[17] Hasbrouck, J. (2009). Trading Costs and Returns for U.S. Equities: Estimating Effective Costs from Daily Data. Journal of Finance, 64, 1445-1477.
https://doi.org/10.1111/j.1540-6261.2009.01469.x
[18] Lesmond, D. A., Ogden, J. P., & Trzcinka, C. A. (1999). A New Estimate of Transaction Costs. Review of Financial Studies, 12, 1113-1141.
https://doi.org/10.1093/rfs/12.5.1113
[19] Litzenberger, R. H., & Ramaswamy, K. (1979). The Effects of Personal Taxes and Dividends on Capital Asset Prices: Theory and Empirical Evidence. Journal of Financial Economics, 7, 163-195.
https://doi.org/10.1016/0304-405X(79)90012-6
[20] Liu, W. (2006). A Liquidity-Augmented Capital Asset Pricing Model. Journal of Financial Economics, 82, 631-671.
https://doi.org/10.1016/j.jfineco.2005.10.001
[21] Liu, W., & Strong, N. C. (2008). Biases in Decomposing Holding Period Portfolio Returns. Review of Financial Studies, 21, 2243-2274.
https://doi.org/10.1093/rfs/hhl034
[22] Pastor, L., & Stambaugh, R. F. (2003). Liquidity Risk and Expected Stock Returns. Journal of Political Economy, 111, 642-685.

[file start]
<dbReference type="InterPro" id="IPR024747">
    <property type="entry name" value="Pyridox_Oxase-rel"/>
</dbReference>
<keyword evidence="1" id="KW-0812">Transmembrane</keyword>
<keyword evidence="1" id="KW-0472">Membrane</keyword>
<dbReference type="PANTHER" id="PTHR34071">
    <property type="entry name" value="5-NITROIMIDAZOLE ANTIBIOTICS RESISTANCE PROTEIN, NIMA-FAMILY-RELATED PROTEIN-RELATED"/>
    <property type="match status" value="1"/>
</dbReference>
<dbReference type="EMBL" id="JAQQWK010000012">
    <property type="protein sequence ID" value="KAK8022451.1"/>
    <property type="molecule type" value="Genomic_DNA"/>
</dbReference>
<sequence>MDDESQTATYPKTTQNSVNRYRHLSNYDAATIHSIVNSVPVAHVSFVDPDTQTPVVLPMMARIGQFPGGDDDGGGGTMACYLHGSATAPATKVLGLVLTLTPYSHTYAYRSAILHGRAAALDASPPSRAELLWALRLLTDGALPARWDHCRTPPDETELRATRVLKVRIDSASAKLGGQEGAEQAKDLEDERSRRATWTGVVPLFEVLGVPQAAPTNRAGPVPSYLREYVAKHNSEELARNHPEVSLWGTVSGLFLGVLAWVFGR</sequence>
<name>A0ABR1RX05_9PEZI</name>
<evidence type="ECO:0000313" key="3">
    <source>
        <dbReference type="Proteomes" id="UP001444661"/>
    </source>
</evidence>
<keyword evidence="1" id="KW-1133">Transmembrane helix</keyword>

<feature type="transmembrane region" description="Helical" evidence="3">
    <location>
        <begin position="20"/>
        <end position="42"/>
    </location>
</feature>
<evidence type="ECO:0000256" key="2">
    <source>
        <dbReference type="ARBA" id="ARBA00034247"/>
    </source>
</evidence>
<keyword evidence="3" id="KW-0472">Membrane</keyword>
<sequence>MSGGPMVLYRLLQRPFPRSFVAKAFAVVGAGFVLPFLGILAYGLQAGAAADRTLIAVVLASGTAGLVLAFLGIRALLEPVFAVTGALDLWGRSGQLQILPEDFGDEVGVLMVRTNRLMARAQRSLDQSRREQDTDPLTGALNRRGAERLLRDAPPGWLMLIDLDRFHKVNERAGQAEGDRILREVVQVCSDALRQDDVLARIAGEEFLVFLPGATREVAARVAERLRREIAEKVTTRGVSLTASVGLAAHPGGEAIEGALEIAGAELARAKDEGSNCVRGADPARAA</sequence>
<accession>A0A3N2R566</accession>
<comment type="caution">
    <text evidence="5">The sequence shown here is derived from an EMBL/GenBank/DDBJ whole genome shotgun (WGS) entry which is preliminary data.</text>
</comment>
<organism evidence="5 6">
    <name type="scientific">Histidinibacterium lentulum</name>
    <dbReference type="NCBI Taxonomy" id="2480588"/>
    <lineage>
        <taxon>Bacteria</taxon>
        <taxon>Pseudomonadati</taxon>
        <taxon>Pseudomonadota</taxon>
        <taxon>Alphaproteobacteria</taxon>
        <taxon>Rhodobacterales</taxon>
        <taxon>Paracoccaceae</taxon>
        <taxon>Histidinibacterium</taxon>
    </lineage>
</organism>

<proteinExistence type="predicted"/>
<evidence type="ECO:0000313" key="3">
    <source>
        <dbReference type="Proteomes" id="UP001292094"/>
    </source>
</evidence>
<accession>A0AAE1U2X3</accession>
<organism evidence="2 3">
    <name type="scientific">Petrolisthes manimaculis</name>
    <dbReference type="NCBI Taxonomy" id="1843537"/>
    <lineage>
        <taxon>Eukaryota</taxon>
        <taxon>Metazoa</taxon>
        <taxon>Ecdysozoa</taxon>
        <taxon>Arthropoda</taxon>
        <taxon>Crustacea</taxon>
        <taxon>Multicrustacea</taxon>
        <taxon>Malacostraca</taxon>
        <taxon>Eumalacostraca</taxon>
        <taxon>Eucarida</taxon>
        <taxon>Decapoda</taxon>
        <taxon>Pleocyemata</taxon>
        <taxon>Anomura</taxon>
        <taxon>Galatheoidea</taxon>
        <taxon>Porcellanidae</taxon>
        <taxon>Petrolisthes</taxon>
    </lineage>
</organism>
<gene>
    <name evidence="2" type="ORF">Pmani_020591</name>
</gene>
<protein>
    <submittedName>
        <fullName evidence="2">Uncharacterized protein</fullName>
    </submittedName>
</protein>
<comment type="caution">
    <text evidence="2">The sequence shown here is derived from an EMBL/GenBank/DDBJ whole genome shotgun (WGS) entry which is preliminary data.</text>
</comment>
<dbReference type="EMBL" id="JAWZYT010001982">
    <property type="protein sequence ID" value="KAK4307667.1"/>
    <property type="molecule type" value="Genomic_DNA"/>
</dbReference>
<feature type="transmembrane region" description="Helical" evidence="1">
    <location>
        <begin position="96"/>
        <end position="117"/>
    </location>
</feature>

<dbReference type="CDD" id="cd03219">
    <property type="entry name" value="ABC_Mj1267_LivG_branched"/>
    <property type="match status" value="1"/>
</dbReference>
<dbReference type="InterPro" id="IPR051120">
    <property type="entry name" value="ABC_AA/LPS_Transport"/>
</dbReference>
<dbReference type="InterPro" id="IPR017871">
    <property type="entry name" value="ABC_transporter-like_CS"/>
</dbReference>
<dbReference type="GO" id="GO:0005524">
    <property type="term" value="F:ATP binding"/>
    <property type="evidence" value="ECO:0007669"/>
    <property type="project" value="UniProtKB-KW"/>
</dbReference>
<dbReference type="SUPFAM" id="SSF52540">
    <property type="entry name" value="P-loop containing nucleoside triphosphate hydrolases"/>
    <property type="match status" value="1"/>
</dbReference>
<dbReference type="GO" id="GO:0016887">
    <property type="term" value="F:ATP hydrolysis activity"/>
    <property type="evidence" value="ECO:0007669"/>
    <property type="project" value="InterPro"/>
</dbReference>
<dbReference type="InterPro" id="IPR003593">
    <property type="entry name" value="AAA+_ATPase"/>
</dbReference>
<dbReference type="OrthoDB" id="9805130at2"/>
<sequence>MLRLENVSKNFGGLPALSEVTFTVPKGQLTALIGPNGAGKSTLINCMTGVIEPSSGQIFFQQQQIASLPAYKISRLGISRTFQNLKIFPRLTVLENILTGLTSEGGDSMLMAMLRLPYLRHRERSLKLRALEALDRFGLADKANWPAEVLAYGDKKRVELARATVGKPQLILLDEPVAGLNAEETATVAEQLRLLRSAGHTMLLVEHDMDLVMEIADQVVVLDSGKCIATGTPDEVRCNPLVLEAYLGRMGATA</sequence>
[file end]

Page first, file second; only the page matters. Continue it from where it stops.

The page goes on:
https://doi.org/10.1086/374184
[23] Roll, R. (1984). A Simple Implicit Measure of the Effective Bid-Ask Spread in an Efficient Market. The Journal of Finance, 39, 1127-1139.
https://doi.org/10.1111/j.1540-6261.1984.tb03897.x
[24] Sadka, R. (2006). Momentum and Post-Earnings-Announcement Drift Anomalies: The Role of Liquidity Risk. Journal of Financial Economics, 80, 309-349.
https://doi.org/10.1016/j.jfineco.2005.04.005
[25] Shumway, T. (1997). The Delisting Bias in CRSP Data. The Journal of Finance, 52, 327-340.
https://doi.org/10.1111/j.1540-6261.1997.tb03818.x
[26] Vayanos, D. (1998). Transaction Costs and Asset Prices: A Dynamic Equilibrium Model. Review of Financial Studies, 11, 1-58.
https://doi.org/10.1093/rfs/11.1.1
[27] Vayanos, D., & Vila, J.-L. (1999). Equilibrium Interest Rate and Liquidity Premium with Transaction Costs. Economic Theory, 13, 509-539.
https://doi.org/10.1007/s001990050268

Copyright © 2021 by authors and Scientific Research Publishing Inc.

Creative Commons License

This work and the related PDF file are licensed under a Creative Commons Attribution 4.0 International License.